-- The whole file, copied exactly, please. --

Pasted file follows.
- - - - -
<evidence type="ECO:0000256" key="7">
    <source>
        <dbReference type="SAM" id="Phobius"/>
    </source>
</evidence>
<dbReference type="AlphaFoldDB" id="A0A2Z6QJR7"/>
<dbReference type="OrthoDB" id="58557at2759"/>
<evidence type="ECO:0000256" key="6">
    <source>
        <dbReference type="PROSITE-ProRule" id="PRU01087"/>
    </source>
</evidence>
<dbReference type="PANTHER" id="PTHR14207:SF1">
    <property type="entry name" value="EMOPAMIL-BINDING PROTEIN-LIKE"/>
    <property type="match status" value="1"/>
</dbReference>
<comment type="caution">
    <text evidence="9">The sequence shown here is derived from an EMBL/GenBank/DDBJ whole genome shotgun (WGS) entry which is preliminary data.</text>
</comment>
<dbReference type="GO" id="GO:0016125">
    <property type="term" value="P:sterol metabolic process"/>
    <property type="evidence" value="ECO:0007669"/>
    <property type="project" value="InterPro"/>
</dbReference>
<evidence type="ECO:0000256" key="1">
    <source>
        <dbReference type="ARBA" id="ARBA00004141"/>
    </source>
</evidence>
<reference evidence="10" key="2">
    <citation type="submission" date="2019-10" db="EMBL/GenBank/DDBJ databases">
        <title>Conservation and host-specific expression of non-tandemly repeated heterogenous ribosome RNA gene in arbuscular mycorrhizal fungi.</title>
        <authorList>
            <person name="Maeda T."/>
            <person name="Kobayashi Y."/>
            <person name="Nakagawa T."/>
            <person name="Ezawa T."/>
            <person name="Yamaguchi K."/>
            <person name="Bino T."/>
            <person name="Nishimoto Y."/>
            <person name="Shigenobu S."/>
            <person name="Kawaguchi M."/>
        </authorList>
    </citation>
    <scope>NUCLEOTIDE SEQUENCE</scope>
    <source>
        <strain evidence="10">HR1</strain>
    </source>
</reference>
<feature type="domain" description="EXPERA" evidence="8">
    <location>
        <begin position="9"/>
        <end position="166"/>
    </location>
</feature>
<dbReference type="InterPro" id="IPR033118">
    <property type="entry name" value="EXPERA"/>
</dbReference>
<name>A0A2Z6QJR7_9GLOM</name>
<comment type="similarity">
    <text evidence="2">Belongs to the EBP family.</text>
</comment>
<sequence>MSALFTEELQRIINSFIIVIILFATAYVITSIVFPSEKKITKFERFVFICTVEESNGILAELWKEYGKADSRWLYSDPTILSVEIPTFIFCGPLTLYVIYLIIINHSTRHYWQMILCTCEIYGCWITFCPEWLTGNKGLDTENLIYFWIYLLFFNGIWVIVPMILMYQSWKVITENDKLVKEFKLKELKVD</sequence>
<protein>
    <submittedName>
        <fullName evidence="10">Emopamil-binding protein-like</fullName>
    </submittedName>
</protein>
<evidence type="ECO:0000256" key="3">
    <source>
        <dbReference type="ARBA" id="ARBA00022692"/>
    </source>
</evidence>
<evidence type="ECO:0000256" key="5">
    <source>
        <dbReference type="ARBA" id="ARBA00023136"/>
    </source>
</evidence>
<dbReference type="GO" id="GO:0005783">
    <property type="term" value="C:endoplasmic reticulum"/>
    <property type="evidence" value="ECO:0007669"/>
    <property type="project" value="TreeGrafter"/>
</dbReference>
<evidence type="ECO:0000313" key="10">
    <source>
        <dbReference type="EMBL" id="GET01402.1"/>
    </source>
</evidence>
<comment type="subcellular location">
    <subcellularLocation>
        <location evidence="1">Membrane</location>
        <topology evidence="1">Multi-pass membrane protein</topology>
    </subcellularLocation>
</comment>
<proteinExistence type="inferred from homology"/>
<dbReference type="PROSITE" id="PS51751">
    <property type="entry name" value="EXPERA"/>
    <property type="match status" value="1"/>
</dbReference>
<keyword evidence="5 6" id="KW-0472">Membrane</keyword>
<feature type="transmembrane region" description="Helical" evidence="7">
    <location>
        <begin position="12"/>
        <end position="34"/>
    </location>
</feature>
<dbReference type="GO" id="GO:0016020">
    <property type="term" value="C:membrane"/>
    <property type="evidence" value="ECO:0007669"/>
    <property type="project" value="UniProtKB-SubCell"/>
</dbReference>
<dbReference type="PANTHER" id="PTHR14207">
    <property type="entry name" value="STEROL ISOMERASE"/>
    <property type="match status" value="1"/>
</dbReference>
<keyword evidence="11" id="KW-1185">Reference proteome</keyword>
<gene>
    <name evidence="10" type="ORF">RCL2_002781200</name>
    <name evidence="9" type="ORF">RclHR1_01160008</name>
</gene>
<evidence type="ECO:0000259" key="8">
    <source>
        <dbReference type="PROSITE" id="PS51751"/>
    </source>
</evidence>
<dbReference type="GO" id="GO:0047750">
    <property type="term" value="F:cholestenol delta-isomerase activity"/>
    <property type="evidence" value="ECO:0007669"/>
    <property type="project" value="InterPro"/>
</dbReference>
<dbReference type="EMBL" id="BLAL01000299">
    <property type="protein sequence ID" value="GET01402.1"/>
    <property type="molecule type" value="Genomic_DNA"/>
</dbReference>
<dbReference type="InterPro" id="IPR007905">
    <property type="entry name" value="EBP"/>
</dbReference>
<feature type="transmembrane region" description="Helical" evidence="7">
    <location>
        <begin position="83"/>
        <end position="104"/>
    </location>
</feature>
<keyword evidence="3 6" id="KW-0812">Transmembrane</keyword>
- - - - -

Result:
<evidence type="ECO:0000256" key="7">
    <source>
        <dbReference type="SAM" id="Phobius"/>
    </source>
</evidence>
<dbReference type="AlphaFoldDB" id="A0A2Z6QJR7"/>
<dbReference type="OrthoDB" id="58557at2759"/>
<evidence type="ECO:0000256" key="6">
    <source>
        <dbReference type="PROSITE-ProRule" id="PRU01087"/>
    </source>
</evidence>
<dbReference type="PANTHER" id="PTHR14207:SF1">
    <property type="entry name" value="EMOPAMIL-BINDING PROTEIN-LIKE"/>
    <property type="match status" value="1"/>
</dbReference>
<comment type="caution">
    <text evidence="9">The sequence shown here is derived from an EMBL/GenBank/DDBJ whole genome shotgun (WGS) entry which is preliminary data.</text>
</comment>
<dbReference type="GO" id="GO:0016125">
    <property type="term" value="P:sterol metabolic process"/>
    <property type="evidence" value="ECO:0007669"/>
    <property type="project" value="InterPro"/>
</dbReference>
<evidence type="ECO:0000256" key="1">
    <source>
        <dbReference type="ARBA" id="ARBA00004141"/>
    </source>
</evidence>
<reference evidence="10" key="2">
    <citation type="submission" date="2019-10" db="EMBL/GenBank/DDBJ databases">
        <title>Conservation and host-specific expression of non-tandemly repeated heterogenous ribosome RNA gene in arbuscular mycorrhizal fungi.</title>
        <authorList>
            <person name="Maeda T."/>
            <person name="Kobayashi Y."/>
            <person name="Nakagawa T."/>
            <person name="Ezawa T."/>
            <person name="Yamaguchi K."/>
            <person name="Bino T."/>
            <person name="Nishimoto Y."/>
            <person name="Shigenobu S."/>
            <person name="Kawaguchi M."/>
        </authorList>
    </citation>
    <scope>NUCLEOTIDE SEQUENCE</scope>
    <source>
        <strain evidence="10">HR1</strain>
    </source>
</reference>
<feature type="domain" description="EXPERA" evidence="8">
    <location>
        <begin position="9"/>
        <end position="166"/>
    </location>
</feature>
<dbReference type="InterPro" id="IPR033118">
    <property type="entry name" value="EXPERA"/>
</dbReference>
<name>A0A2Z6QJR7_9GLOM</name>
<comment type="similarity">
    <text evidence="2">Belongs to the EBP family.</text>
</comment>
<sequence>MSALFTEELQRIINSFIIVIILFATAYVITSIVFPSEKKITKFERFVFICTVEESNGILAELWKEYGKADSRWLYSDPTILSVEIPTFIFCGPLTLYVIYLIIINHSTRHYWQMILCTCEIYGCWITFCPEWLTGNKGLDTENLIYFWIYLLFFNGIWVIVPMILMYQSWKVITENDKLVKEFKLKELKVD</sequence>
<protein>
    <submittedName>
        <fullName evidence="10">Emopamil-binding protein-like</fullName>
    </submittedName>
</protein>
<evidence type="ECO:0000256" key="3">
    <source>
        <dbReference type="ARBA" id="ARBA00022692"/>
    </source>
</evidence>
<evidence type="ECO:0000256" key="5">
    <source>
        <dbReference type="ARBA" id="ARBA00023136"/>
    </source>
</evidence>
<dbReference type="GO" id="GO:0005783">
    <property type="term" value="C:endoplasmic reticulum"/>
    <property type="evidence" value="ECO:0007669"/>
    <property type="project" value="TreeGrafter"/>
</dbReference>
<evidence type="ECO:0000313" key="10">
    <source>
        <dbReference type="EMBL" id="GET01402.1"/>
    </source>
</evidence>
<comment type="subcellular location">
    <subcellularLocation>
        <location evidence="1">Membrane</location>
        <topology evidence="1">Multi-pass membrane protein</topology>
    </subcellularLocation>
</comment>
<proteinExistence type="inferred from homology"/>
<dbReference type="PROSITE" id="PS51751">
    <property type="entry name" value="EXPERA"/>
    <property type="match status" value="1"/>
</dbReference>
<keyword evidence="5 6" id="KW-0472">Membrane</keyword>
<feature type="transmembrane region" description="Helical" evidence="7">
    <location>
        <begin position="12"/>
        <end position="34"/>
    </location>
</feature>
<dbReference type="GO" id="GO:0016020">
    <property type="term" value="C:membrane"/>
    <property type="evidence" value="ECO:0007669"/>
    <property type="project" value="UniProtKB-SubCell"/>
</dbReference>
<dbReference type="PANTHER" id="PTHR14207">
    <property type="entry name" value="STEROL ISOMERASE"/>
    <property type="match status" value="1"/>
</dbReference>
<keyword evidence="11" id="KW-1185">Reference proteome</keyword>
<gene>
    <name evidence="10" type="ORF">RCL2_002781200</name>
    <name evidence="9" type="ORF">RclHR1_01160008</name>
</gene>
<evidence type="ECO:0000259" key="8">
    <source>
        <dbReference type="PROSITE" id="PS51751"/>
    </source>
</evidence>
<dbReference type="GO" id="GO:0047750">
    <property type="term" value="F:cholestenol delta-isomerase activity"/>
    <property type="evidence" value="ECO:0007669"/>
    <property type="project" value="InterPro"/>
</dbReference>
<dbReference type="EMBL" id="BLAL01000299">
    <property type="protein sequence ID" value="GET01402.1"/>
    <property type="molecule type" value="Genomic_DNA"/>
</dbReference>
<dbReference type="InterPro" id="IPR007905">
    <property type="entry name" value="EBP"/>
</dbReference>
<feature type="transmembrane region" description="Helical" evidence="7">
    <location>
        <begin position="83"/>
        <end position="104"/>
    </location>
</feature>
<keyword evidence="3 6" id="KW-0812">Transmembrane</keyword>